• State of the Book: New Work by Antonia Wright and Ruben Millares

    Date posted: June 25, 2013 Author: mauri
    Image courtesy of the artists and Spinello Projects, Miami
    Image courtesy of the artists and Spinello Projects, Miami

    It’s not a stretch to imagine the printed book becoming an endangered species in a society where 140 characters or less becomes the limit of knowledge consumption. With the advent of Facebook, Twitter and other forms of digital media, the appreciation for the printed word becomes simultaneously treasured and successively phased-out. Multidisciplinary artists Antonia Wright and Ruben Millares contemplate and attempt (on a small scale) to reverse this degradation of the book by reaffirming its utility, its artistry, and its general significance even in a contemporary moment.

    Entitled State of the Book, the two Miami-based artists (Millares is a frequent collaborator with Wright on her live and recorded projects) will inhabit the space of Spinello Projects within the Wynwood Arts District beginning July 13th. A cavernous, generous space called the Gesamtkunstwerk houses both Spinello Projects helmed by Anthony Spinello and Butter Gallery, directed by Francisco de la Torre. A set of false glass doors resembles a storefront bookshop at the entrance to the gallery, leading up to the open space itself which is populated by shelves and stacks of printed material available to peruse and probe. The sensation is strange: a library within a white cube almost tempts the viewer to be cautious or wary of what they’re about to see, somehow intimating that a quiet reading room is just too pure, too innocent of a concept to be housed in a young, avant-garde art gallery in Miami. The realization steadily sets in that there are no computers, no eerie video installations whispering evil subliminal messages in the air, no interpretive dance or wild gestures about to shock the hell out of the audience.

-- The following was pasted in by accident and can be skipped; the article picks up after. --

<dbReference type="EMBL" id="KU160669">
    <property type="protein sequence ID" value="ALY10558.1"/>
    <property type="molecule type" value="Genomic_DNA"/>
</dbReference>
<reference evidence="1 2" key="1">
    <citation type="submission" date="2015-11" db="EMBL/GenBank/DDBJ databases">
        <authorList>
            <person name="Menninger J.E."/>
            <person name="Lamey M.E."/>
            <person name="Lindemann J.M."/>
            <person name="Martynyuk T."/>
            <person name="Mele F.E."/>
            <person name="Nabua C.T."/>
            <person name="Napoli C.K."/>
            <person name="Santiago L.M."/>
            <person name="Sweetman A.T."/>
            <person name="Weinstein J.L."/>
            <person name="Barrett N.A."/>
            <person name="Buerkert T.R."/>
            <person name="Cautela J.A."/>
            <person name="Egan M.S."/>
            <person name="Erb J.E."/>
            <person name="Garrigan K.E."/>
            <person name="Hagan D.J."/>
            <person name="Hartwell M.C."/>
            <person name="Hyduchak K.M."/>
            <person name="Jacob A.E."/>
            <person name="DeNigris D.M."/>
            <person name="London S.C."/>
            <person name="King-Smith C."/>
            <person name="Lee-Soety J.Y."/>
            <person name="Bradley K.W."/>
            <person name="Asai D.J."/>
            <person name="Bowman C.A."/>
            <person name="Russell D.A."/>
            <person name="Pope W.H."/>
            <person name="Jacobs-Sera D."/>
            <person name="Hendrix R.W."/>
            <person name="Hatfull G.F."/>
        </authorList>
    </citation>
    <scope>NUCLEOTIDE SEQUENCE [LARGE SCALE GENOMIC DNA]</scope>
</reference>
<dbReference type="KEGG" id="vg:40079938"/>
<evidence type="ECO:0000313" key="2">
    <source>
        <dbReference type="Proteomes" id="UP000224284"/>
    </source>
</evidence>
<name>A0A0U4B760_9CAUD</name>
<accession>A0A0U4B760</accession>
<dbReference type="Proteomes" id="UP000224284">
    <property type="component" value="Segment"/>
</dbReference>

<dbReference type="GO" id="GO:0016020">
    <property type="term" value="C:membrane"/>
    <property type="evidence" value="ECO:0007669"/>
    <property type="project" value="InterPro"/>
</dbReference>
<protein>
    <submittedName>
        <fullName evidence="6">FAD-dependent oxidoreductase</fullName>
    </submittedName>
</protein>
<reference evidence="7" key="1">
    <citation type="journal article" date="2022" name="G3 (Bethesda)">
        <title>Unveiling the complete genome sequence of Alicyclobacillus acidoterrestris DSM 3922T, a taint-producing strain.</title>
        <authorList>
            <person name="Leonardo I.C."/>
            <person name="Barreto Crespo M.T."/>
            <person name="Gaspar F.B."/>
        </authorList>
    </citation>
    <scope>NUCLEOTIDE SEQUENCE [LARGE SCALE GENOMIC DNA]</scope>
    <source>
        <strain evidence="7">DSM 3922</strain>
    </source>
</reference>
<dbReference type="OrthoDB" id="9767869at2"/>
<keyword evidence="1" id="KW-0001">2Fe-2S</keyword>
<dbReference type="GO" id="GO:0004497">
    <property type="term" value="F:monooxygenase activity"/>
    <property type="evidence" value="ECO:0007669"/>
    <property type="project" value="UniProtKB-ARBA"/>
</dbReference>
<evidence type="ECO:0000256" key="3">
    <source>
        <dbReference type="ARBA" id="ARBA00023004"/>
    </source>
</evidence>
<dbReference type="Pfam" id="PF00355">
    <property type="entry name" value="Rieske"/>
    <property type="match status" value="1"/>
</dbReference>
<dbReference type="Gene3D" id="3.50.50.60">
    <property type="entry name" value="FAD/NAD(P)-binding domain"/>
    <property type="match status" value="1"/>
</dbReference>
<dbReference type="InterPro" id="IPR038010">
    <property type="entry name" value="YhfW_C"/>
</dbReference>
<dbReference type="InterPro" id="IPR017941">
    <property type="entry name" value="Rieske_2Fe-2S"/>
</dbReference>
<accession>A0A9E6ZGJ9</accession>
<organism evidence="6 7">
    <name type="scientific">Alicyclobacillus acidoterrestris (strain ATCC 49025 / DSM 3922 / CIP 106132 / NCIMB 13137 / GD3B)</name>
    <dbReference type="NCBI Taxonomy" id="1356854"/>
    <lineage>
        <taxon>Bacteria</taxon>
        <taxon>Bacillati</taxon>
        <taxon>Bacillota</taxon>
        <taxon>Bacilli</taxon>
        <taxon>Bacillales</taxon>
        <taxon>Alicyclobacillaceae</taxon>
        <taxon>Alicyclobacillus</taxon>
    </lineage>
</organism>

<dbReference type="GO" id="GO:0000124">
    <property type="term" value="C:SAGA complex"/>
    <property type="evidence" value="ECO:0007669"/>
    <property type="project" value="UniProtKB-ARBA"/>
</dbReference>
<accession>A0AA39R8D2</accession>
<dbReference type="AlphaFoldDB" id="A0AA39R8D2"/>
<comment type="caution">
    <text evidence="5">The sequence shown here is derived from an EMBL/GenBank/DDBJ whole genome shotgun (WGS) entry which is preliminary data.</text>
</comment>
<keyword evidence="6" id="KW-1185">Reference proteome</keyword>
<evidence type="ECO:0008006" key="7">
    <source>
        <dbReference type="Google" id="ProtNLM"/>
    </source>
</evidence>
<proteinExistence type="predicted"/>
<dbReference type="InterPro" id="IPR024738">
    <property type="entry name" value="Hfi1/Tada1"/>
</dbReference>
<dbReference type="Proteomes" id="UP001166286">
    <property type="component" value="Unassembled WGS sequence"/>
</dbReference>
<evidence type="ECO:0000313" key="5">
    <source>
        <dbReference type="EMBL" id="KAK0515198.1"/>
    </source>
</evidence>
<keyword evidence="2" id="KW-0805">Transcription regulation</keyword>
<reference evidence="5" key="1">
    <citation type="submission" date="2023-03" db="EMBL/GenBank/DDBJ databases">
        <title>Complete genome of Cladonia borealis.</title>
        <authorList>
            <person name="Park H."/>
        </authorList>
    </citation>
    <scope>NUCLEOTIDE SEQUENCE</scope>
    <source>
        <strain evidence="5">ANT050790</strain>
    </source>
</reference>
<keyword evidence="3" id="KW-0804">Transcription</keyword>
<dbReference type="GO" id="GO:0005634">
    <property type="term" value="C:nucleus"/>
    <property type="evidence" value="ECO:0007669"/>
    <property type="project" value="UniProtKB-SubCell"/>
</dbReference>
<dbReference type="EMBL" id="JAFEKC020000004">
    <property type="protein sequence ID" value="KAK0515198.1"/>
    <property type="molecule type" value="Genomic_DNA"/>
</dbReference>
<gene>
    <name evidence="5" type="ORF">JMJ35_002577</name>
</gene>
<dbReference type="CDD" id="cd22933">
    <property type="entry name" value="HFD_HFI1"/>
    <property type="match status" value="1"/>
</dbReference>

One can simply sit, relax and engage with a good, old-fashioned hardcover without a single technological outlet to be seen. The healthy collection is sourced from the Miami-Dade Public Library system as well as private book and manuscript collectors, and the artists themselves. The gallery becomes insular and protective, a kind of haven where the shelving and the physical qualities of the books become aesthetic materials. They subsume the institutional ‘sanctity’ of the gallery where each book, each word could equal a brush stroke, the sheen of a bronze sculpture, or the glimmer of a video work. Consequently, the visitors become part of the work: without their active participation, this pop-up library would be just another forgotten vessel of works. Wright and Millares encourage a reverence, a renewed fascination with the book as something more than a receptacle of fact and fiction. The gallery is transformed into a different kind of visual space, where subject and object merge into words, sentences, narrative plots and published theories.

    Wright and Millares have, in the course of their joined and respective practices, pushed this sort of boundary before where practical expectation of a performative act is blindsided by a rush of socially-conscious challenges made directly to the audience. What is most delightful about this exhibition, however, is its location. Miami isn’t widely known as a ‘temple of knowledge’ versus a humid den of thieves and sinners. Not that this show will change that stigma anytime soon, but its comforting to know that two local artists relish all the city can offer-even if its not set to cocktails, thumping house beats, and the glare of the summer sun.

    by Shana Mason


    To view a previous project by these two artists, please enjoy the following video:

    Job Creation in a Bad Economy from Antonia Wright on Vimeo.

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